|Xi Jinping, then vice-president, visits the headquarters of the Gaelic Athletic Association in Ireland in 2012. Xi is a sports fan and particularly likes soccer. (Xinhua Photo)|
Though China has not confirmed that he will attend, the possibility that President Xi Jinping will make an appearance at the World Cup final would likely boost the game's popularity in his country – and also help create an appealing image that would increase his own popularity with the public.
Valdemar Carneiro Leao, the Brazilian ambassador to China, said during a recent interview that Brazilian President Dilma Rousseff had sent an invitation to President Xi to attend the 2014 FIFA World Cup final in Brazil on July 13, before taking part in the 2014 BRICS summit in the Brazilian city of Fortaleza.
"2014 marks the 40th anniversary of diplomatic ties between Brazil and China. President Xi's stay in Brazil this year will be a wonderful coincidence," the ambassador told the Chinese news website ifeng.com.
The Brazilian newspaper Folha de S. Paulo also said that Brazil's president had invited the heads of the states that will participate in the BRICS summit to watch the final.
And a report on people.cn on Tuesday quoted Glaudio Garon, minister counselor of the Brazilian embassy in Beijing, as saying that the Brazilian government had officially invited Xi.
However, Garon told China Daily on Tuesday afternoon that he had not been interviewed by any media (in China) and all the information should be confirmed by the Chinese government.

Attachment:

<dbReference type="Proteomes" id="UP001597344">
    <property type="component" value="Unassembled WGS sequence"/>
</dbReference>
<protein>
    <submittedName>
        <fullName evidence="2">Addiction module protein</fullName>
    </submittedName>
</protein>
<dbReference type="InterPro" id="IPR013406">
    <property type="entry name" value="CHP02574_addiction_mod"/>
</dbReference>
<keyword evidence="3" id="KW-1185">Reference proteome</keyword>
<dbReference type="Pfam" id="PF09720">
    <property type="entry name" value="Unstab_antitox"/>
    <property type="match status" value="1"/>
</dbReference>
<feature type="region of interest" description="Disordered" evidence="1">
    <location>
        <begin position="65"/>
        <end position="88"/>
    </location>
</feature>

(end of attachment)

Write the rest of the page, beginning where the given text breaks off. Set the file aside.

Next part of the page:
"We don't want to make any comments on that," Garon said when asked to confirm if Brazil had sent the invitation.
China's Ministry of Foreign Affairs also refused to comment at a regular media briefing on Tuesday on the possibility that Xi would attend the World Cup final.
Despite the uncertainty, Xi's connection with the most popular sporting event in the world has increased the public's enthusiasm about the upcoming World Cup, which kicks off on June 12 – and it has also led to some excitement concerning his interest in the game.
"As the most famous soccer fan in China, President Xi has been too busy taking care of state affairs to enjoy the game. He should go to watch the final and relax a little bit. He deserves it," a microblogger who uses the alias honeyXuanzexingshiyi wrote on Sina Weibo, China's largest micro blog platform, on Tuesday.
Li Shengxin , a sports public relations expert at Beijing Sport University, said Xi's association with soccer and public comments on the sport do more than any PR campaigns could hope to achieve to create an approachable image.
"Showing personal interest in sports, especially on big stages such as world diplomacy, is a great way to project a vibrant and healthy leader's image," Li said.
Xi has not hidden his interest in soccer, as he has on many occasions expressed his high expectations for the Chinese national team and has also encouraged young players.
During his state visit to Germany in March, Xi told a group of Chinese junior players who were training in Berlin that he hopes China's youth will produce outstanding international stars in the future.
Additionally, despite the relatively high price, a total of 1,500 ticket-and-travel packages have reportedly been sold in China this year, twice the number sold for the previous World Cup final in South Africa in 2010, according to Shankai Sports International, the official World Cup ticket agency in China.